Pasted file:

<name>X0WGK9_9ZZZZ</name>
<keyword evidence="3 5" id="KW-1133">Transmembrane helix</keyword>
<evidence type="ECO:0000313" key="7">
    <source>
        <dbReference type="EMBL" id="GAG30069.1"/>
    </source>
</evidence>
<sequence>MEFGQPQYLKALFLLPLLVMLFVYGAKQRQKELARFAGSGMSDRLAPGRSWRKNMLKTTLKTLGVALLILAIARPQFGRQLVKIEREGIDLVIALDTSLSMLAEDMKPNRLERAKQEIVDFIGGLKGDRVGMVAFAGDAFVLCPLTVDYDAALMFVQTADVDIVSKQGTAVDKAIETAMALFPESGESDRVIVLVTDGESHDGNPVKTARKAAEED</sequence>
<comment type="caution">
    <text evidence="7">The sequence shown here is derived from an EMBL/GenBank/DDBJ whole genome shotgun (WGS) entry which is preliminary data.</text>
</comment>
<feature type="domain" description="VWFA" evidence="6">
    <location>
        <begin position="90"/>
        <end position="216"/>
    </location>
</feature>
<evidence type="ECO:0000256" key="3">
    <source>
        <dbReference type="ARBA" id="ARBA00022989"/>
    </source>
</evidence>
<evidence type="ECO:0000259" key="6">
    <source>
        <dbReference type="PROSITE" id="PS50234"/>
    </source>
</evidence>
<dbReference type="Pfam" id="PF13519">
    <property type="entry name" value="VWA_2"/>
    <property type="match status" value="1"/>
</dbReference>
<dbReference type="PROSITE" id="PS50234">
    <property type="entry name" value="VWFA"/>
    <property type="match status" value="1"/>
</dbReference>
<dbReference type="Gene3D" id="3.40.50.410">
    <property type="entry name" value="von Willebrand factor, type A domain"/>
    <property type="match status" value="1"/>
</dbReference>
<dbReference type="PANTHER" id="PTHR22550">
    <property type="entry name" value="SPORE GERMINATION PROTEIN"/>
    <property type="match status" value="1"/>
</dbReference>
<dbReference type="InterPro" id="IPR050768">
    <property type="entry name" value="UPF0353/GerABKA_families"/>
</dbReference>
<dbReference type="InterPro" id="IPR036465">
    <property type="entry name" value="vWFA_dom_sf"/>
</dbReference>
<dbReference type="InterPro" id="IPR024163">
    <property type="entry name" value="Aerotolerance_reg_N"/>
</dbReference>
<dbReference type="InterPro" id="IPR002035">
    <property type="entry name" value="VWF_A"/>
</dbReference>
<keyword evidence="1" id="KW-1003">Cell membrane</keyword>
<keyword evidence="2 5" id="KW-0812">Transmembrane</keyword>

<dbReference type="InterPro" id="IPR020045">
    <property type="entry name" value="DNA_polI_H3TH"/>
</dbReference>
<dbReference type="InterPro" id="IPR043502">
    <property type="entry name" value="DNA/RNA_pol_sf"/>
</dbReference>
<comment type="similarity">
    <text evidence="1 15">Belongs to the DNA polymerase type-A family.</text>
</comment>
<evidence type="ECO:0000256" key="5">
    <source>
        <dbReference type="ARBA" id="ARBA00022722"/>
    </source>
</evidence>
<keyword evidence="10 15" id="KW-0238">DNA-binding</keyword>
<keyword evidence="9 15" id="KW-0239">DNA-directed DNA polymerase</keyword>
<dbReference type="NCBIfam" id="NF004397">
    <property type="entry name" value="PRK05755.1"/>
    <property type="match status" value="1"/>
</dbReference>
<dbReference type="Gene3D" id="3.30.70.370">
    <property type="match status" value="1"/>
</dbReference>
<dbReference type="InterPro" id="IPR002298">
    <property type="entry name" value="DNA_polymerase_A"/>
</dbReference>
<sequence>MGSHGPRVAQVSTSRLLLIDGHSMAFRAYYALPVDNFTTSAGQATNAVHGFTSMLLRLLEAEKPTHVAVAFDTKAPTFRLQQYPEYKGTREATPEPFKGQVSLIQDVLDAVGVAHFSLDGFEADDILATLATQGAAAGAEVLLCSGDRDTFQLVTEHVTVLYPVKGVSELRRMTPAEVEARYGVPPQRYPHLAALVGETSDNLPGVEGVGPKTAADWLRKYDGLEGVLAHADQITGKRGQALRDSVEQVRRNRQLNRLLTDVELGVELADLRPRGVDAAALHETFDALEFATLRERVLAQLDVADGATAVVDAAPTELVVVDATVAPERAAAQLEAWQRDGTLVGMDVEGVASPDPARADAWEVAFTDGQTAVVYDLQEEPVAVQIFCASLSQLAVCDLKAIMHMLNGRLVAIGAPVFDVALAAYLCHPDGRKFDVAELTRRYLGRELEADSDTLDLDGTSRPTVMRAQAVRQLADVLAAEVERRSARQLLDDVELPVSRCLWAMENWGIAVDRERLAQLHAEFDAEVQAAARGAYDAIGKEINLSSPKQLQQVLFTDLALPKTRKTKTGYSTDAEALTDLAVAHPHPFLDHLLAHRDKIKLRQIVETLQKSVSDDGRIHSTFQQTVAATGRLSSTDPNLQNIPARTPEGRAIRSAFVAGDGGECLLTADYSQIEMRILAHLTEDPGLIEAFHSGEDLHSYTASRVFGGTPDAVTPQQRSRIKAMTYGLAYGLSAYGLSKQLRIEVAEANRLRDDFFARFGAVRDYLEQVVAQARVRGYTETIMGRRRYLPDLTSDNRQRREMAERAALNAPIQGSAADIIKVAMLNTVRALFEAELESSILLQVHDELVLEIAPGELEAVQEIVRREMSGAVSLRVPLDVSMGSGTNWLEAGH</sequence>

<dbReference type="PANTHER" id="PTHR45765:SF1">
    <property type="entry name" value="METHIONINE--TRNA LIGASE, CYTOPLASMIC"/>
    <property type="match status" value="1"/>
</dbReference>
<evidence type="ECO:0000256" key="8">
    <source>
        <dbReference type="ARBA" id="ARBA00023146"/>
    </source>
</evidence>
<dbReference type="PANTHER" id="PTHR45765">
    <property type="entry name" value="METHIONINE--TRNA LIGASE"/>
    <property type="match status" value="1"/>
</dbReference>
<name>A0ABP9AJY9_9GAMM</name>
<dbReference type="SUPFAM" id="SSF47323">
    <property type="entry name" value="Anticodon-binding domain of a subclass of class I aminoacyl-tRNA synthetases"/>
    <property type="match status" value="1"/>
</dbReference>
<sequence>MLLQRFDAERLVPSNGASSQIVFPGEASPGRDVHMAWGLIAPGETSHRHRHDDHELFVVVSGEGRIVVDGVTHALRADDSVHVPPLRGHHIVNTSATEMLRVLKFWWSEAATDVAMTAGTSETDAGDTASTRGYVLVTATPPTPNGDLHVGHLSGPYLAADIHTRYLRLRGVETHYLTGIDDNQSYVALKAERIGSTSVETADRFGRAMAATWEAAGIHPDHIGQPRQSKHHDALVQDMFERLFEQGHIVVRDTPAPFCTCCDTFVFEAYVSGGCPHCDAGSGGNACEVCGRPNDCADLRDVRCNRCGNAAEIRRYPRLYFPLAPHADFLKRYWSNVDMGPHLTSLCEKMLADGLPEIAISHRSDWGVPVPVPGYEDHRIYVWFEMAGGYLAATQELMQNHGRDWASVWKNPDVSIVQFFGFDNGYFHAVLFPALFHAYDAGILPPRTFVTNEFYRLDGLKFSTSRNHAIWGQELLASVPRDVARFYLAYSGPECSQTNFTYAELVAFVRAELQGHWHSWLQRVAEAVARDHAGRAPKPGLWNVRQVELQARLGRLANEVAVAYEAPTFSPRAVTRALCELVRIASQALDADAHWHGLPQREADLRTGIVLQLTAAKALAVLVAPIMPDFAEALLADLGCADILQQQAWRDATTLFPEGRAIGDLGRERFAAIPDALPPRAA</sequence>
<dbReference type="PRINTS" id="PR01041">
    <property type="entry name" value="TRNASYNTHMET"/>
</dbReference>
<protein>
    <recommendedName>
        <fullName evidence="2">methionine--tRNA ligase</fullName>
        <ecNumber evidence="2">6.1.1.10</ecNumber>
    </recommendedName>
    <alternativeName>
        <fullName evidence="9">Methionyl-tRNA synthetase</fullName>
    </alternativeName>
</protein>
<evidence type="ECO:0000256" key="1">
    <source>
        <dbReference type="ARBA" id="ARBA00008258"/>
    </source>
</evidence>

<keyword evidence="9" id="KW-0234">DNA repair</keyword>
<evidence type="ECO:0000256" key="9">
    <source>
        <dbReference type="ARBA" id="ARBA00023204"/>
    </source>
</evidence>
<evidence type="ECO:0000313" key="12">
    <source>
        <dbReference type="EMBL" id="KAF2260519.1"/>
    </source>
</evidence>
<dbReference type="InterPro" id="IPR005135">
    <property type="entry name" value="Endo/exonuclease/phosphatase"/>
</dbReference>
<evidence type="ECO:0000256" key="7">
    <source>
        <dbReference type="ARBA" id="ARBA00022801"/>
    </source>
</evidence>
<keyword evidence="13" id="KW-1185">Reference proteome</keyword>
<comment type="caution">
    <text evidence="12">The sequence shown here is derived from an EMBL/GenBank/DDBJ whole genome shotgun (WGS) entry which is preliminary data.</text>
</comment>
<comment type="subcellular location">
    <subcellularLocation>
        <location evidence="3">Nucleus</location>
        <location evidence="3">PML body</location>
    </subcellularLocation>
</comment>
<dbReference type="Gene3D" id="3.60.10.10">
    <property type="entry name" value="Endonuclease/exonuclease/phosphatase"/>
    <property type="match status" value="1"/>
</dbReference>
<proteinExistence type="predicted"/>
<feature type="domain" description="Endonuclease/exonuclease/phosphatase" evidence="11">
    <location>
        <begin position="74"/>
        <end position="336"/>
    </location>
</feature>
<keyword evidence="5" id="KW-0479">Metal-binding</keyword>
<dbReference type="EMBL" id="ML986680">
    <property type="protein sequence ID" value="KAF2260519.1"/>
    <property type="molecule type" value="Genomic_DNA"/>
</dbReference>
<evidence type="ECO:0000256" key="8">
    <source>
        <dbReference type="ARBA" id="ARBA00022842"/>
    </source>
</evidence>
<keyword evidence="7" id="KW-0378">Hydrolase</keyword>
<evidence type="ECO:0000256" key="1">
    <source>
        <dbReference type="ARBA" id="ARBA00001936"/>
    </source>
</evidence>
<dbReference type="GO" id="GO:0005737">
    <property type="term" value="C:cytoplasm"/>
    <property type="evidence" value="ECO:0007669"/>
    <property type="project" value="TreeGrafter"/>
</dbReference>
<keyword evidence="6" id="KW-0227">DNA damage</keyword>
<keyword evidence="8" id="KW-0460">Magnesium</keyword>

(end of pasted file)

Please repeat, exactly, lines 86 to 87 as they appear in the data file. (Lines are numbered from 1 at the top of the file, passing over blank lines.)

    <property type="entry name" value="METHIONINE--TRNA LIGASE, CYTOPLASMIC"/>
    <property type="match status" value="1"/>